Report of the Silk Roads

by Peter Frankopan

Thanks again to Brian for sharing his thoughts in advance. A fine review covering in fine detail aspects which certainly helped stimulate our discussion.

There were mixed, but I think generally favourable reactions to the book as a whole – noting that some were reading it and others having it read to them by a rather poor narrator.

There was a nearly universal sense that expectations going in may have been slightly elevated beyond what could possibly be achieved in such an all encompassing ‘new’ global history. There was a sense that Frankopan was able to illuminate and bring wider awareness to various aspects (quite different for each individual) of broad brush history, there may not have been an overall treatment that was alternative or necessarily innovative.

All I hope did though feel it was worth reading and appreciated having done so … although the test of that remains in seeing whether those who have not yet completed decide to so do.

I return to the side discussion that we raised about listening to rather than reading (the inner voice) the book. Having now heard the narration I cannot but help feel that the choice of a rather flat narrator does the work a disservice – and is particularly questionable given that the author is actually a rather fine orator himself.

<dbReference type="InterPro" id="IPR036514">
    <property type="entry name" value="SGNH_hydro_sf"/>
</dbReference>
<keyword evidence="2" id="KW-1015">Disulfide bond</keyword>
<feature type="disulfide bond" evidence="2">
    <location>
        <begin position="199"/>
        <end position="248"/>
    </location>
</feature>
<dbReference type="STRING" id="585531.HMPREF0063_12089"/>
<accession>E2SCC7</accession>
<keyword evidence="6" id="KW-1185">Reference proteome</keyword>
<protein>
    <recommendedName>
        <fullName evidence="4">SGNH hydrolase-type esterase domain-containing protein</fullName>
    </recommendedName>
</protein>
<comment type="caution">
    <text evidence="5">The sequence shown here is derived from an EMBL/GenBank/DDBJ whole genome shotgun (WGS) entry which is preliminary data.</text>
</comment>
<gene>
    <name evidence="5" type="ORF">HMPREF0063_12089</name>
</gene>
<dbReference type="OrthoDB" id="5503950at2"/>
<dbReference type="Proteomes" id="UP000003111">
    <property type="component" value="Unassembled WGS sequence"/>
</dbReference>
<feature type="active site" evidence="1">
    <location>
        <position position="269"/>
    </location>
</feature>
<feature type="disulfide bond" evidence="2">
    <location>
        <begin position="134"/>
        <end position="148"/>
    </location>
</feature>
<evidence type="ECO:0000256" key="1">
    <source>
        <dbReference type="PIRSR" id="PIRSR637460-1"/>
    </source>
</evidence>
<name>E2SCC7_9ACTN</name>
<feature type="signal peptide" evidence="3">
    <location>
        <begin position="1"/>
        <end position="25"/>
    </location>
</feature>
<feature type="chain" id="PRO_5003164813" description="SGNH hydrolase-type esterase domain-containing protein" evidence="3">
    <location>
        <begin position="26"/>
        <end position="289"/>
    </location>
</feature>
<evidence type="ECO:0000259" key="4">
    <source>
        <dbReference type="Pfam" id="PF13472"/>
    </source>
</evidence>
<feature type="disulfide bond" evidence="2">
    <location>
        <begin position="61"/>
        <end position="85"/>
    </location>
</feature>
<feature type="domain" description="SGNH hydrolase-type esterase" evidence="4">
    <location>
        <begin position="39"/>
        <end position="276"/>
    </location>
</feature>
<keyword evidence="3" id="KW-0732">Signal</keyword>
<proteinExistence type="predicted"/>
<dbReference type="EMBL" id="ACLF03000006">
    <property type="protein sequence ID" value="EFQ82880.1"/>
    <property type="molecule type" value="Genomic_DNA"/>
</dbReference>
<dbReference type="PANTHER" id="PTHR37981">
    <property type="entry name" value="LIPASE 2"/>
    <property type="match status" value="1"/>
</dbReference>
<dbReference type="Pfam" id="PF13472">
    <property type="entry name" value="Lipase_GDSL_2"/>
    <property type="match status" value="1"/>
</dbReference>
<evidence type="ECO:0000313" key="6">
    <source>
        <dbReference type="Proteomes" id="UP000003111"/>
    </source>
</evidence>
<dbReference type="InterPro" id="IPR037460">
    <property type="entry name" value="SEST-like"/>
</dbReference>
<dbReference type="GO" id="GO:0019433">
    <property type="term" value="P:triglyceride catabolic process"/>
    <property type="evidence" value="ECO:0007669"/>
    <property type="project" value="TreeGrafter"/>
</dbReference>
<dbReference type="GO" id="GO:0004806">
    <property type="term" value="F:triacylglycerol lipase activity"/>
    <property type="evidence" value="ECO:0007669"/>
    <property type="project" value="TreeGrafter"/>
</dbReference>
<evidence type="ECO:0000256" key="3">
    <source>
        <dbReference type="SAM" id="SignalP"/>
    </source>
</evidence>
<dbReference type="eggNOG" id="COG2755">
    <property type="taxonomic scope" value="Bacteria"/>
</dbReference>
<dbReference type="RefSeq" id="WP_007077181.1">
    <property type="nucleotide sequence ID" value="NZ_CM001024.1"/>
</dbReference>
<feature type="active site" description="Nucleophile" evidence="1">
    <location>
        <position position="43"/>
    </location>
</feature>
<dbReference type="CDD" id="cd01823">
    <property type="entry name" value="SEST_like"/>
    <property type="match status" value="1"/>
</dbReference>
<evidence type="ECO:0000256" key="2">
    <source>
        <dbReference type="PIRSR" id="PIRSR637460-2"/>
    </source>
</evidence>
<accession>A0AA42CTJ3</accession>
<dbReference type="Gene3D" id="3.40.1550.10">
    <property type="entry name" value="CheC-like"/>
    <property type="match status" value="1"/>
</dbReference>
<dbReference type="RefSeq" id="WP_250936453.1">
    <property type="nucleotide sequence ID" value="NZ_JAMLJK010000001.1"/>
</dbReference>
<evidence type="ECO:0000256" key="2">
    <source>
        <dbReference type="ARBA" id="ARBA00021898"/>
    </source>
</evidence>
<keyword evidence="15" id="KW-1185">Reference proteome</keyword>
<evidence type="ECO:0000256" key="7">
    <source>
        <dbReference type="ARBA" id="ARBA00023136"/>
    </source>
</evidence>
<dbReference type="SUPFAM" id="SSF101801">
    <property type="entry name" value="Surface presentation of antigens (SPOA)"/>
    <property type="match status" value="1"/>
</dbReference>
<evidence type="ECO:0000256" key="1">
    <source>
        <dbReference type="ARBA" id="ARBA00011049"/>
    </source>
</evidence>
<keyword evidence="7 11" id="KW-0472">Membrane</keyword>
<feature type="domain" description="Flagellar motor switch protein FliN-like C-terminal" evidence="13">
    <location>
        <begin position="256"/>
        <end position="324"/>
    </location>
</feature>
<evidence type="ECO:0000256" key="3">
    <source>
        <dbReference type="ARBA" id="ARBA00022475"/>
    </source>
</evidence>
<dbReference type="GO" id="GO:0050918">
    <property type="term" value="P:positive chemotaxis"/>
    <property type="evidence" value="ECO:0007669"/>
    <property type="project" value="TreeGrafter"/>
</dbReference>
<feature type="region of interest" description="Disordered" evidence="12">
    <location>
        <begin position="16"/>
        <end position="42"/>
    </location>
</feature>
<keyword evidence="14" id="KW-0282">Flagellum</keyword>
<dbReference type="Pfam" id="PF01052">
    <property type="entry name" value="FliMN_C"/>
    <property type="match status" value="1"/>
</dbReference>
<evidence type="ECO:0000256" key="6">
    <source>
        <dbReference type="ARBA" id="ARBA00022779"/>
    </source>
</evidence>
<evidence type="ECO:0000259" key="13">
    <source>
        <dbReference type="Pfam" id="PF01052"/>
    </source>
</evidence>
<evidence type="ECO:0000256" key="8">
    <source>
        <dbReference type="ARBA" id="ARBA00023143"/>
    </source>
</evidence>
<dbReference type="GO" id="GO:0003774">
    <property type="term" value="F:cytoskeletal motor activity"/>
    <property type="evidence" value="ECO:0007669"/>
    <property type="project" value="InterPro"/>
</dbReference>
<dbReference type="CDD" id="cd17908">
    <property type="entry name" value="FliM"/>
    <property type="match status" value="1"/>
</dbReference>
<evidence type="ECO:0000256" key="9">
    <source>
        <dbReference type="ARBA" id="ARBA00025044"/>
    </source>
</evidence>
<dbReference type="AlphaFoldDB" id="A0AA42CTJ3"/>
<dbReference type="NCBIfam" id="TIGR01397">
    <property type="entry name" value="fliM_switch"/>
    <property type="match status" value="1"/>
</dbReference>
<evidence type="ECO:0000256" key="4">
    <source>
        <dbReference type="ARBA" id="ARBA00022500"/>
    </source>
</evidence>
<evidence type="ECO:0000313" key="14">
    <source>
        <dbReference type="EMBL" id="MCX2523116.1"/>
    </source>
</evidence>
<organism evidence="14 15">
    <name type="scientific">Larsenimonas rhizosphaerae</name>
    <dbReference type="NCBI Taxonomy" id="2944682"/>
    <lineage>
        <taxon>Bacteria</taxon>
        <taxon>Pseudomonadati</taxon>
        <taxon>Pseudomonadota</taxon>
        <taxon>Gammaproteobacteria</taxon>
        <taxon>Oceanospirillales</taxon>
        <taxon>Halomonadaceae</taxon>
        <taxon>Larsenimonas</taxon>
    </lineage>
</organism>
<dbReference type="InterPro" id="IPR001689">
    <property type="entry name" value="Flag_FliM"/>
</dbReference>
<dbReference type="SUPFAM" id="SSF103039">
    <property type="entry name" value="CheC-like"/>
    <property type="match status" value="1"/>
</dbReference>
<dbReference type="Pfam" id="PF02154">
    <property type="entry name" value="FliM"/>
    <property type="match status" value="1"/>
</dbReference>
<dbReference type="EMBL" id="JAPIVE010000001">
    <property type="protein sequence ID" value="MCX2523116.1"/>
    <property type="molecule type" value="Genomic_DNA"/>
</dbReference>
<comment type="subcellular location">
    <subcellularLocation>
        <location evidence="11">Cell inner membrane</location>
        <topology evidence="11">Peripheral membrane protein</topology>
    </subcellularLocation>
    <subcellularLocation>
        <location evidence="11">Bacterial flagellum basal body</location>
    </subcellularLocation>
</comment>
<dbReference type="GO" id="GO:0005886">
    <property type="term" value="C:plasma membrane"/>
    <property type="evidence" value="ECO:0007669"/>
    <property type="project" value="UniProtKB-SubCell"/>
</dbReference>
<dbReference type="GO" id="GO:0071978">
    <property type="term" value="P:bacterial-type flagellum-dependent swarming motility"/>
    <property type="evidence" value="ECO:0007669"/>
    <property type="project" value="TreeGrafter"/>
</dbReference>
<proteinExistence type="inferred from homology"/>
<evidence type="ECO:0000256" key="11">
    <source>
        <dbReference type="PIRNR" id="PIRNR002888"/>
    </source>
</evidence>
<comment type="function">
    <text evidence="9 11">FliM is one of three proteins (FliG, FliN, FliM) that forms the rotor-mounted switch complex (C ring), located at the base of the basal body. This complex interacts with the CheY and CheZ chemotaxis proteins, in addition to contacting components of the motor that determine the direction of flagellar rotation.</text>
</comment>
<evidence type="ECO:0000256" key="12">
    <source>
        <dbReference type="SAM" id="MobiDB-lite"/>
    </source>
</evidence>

There’s no doubt that attempting to craft a new global history is no small undertaking and I think that the marks assigned reflect credit for having successfully undertaken this.

However, despite Frankopan being a good raconteur and spinning a quite readable tale, there is some unevenness in the decisions he took around detail associated with period, events and geography. I thought is seemed more selective than nuanced.
There was a further suggestion that episodically some chapters read almost as separate and isolated treatise in their own right – the post-WW2 discussion as example.

For one I did quite enjoy the book, despite the choices made that led to dragging out some detail and at other times being frustratingly superficial and fleeting in treatment of others.

One final point of criticism centred on the perceived promise of a global history from an Eastern perspective in a world seemingly dominated by the western european. I perceive that our conclusion that this remained an attempt to do so but remained rooted in western european assumptions or frame of reference despite the author’s best intentions. Not failure, but a challenge not quite realised.

So, the marks tallied out as:
Joe: 7.5
Mike: 5
Jim: 6
Fergal: 7
Shawn: 8
Brian M: 8

Thanks to Joe for the fine suggestion – safely avoiding being tapped for a round.

The read chosen for August is the Miniaturist by Jessie Burton.

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